I am busy observing the quirks and habits of my subjects I usually don’t listen
or remember what they say to the interviewing writer. I do remember that
Lindfors talked a lot about her love for Swedish playwright August Strindberg.
One of her most interesting statements I
now know (because Lekich told me yesterday and I am writing this on Sunday,
afternoon, August 18) was something like this, “Writers write, actors act and
photographers take photographs.” The statement might seem self-evident or
mundane but it is not.
It was my spiritual mentor and teacher Brother Edwin Reggio, C.S.C. who told me and our class back sometime in 1957
that our purpose in life was to find what it was we did well and to do it. To
not do it was a tragedy.
As I live from one day to the next in my retirement
from magazine photography and other elements of photography that used to pay
good money but do not anymore I sometimes wonder what my daily goals should be
besides cooking for my wife, Hoovering the house and tending to the garden. Thanks
to Lekich’s conveyance of Lindfor’s statement I understand more than ever that
my mission is to take photographs even if the end product ends up filed in my
photographic cabinets. Some of the pictures do appear here in my blog which is
my de facto magazine. It is a de facto magazine for which I am the sole
publisher, editor (don’t do that too well I have been told.) writer, art
director and photographer. I am a photographer therefore I must take pictures.
And I took pictures today of actress Rachel
Cairns who plays both Viola in Shakespeare’s Twelfth Night but also Ophelia in
Hamlet. I have seen both plays at Bard on the Beach and I must state here that
this local actress is very good.
But not being an actor I cannot understand
how she can possibly play a tomboy Viola one day and a most feminine and tragic
Ophelia the next. She can because she is an actress. I understand the
complexity of flash synchronization because I am a photographer. If what I write
is wanting that is because I am not a writer.
I was thirty five minutes late to my session
with Cairns in her
dressing room at Bard. Why is this since I am always not only on time but there
ahead of time?
|The fake Rolex|
I can blame it all on a 27-year-old Timex that
failed this morning and a 25 year-old fake Rolex (purchased in Hawaii) that I may have set
back by one hour when I put it on at noon.
To make it all worse, when I finally did get
to the dressing room I was caught without a flash chord. Mysteriously it disappeared
between my car and the Bard tent. Fortunately Bard on the Beach publicist Cynnamon
Schreinert and I found a solution. I set my camera lens to a slow shutter and as
soon as I pressed it Schreinert pressed a little green button on the flash unit.
What you see here, the portrait of Rachel
Cairns is the negative peel of the Fuji
FP-100C Instant Colour print film. I used a Mamiya RB-67 Pro-SD with a 90mm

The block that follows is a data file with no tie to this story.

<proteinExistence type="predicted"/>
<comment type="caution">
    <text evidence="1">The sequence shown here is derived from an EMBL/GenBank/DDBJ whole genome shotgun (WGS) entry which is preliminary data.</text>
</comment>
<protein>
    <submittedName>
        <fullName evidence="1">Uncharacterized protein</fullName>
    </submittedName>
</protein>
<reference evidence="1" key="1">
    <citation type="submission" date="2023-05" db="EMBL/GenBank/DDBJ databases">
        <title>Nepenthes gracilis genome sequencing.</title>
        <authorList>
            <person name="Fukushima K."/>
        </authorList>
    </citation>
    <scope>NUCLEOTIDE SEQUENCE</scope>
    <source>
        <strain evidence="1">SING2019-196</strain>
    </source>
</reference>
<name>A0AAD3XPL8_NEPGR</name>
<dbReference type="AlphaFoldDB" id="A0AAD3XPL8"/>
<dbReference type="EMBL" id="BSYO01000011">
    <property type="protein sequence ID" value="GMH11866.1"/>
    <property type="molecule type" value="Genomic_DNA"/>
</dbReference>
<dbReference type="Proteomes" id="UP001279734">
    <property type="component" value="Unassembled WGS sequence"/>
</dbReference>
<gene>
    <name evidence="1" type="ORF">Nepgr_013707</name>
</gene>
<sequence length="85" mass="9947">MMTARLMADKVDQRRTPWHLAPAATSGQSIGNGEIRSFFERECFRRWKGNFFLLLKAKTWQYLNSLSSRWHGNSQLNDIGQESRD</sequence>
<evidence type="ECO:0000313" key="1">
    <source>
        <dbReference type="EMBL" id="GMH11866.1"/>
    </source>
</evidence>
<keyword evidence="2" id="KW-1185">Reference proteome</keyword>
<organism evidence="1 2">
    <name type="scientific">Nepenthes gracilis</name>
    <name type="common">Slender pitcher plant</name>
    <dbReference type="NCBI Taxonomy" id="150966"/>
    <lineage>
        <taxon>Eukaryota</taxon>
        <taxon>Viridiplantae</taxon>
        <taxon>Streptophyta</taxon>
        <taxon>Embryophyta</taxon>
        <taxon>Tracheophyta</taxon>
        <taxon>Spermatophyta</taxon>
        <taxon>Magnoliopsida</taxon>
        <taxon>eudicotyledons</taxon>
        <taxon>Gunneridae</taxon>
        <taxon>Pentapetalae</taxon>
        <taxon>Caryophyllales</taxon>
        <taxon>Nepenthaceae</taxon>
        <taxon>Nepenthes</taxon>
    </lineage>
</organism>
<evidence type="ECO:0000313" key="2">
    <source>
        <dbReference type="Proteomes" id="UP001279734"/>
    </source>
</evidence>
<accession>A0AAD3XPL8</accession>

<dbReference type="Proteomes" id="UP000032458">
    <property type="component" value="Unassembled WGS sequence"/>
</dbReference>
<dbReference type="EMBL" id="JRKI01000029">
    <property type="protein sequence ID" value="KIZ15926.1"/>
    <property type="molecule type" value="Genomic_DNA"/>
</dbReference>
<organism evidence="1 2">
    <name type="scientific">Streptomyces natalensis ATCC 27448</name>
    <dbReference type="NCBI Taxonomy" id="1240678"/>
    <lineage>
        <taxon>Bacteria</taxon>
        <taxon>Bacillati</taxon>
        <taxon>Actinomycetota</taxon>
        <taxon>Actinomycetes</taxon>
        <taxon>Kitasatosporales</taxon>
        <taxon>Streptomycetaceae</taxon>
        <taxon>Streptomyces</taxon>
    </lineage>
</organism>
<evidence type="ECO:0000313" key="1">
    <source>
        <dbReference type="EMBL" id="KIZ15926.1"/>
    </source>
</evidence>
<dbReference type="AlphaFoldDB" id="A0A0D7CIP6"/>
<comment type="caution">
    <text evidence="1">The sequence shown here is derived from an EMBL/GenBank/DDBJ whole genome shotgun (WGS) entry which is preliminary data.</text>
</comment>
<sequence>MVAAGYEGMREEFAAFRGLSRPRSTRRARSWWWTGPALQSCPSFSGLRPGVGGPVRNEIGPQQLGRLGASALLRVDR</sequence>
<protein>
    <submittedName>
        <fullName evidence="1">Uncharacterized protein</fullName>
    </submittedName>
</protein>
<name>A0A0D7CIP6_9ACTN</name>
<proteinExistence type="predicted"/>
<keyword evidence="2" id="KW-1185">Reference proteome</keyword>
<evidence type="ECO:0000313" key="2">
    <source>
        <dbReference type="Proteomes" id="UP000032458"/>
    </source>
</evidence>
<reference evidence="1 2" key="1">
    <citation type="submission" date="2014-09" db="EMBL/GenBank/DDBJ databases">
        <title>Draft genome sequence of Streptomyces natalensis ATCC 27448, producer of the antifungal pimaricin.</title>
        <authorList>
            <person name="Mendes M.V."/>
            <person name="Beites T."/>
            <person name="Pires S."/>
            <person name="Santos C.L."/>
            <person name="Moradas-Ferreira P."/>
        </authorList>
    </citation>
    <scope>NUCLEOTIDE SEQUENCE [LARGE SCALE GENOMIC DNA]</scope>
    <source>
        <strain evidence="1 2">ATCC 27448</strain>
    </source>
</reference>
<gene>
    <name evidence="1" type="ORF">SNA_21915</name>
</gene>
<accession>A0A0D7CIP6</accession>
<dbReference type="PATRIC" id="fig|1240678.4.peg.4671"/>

Handel, Haydn, Ginsburg - I Wept In The Vortex
Monday, August 19, 2013
In the past I have failed to write blogs on
the day’s date to the point where I can be two or three days behind. Then, to catch up, I must sit
down and write them all at once. Now I have a problem in the opposite
direction, I am ahead of mysel. I am writing tonight, Saturday, August 17 (my eldest granddaughter
was 16 today) but the blog will have Monday’s date.
|Rebecca Stewart at the Willard Hotel|
I am not sure how long ago it was but I
know it happened on a Saturday. I remember I was driving on Marine Way perhaps to shoot an assignment
for Canadian Pacific Limited in New
Westminster. I was so enthralled by the woman being
interviewed that I stopped the car to listen.
It was Saturday Afternoon at the Opera on
CBC Radio. The station was broadcasting live from the
Metropolitan Opera in New York. It was long
ago enough that the sponsor was Texaco. The woman being interviewed, a lover of
opera, was Associate Justice of the Supreme Court (the American one) Ruth Bader
The interviewer asked her how it happened that
she became an avid fan of opera. It seems that Ginsburg was a young lawyer on a
very difficult case she did not know she could win. She was staying in the
venerable Washington DC hotel, The Willard.
One of the stories about The Willard, which
is now not considered accurate, is that the term lobbying originated there. The
hotel was a favourite of President Ulysses S. Grant. He went there to enjoy a
cigar and brandy. The
political wheelers and dealers, who frequented the hotel's lobby, were there to access Grant. They tried to buy the president drinks in an attempt to
influence his political decisions.
her case she summoned the elevator after she left her room. When the elevator doors
opened, she was facing Maria Callas holding a toy poodle. Ginsburg said of the
incident, “I knew I was going to win my case, then and there.” Asked which of
her favourite operas featured a lawyer she answered, “Johan Strauss’s Die
Fledermaus.” But she added (and I am sure there was a twinkle in her eye when
she did so), “The lawyer is so inept that his client is given an even worse
Tonight as I
write this I miss my old friend Abraham Rogatnick who died three years ago. A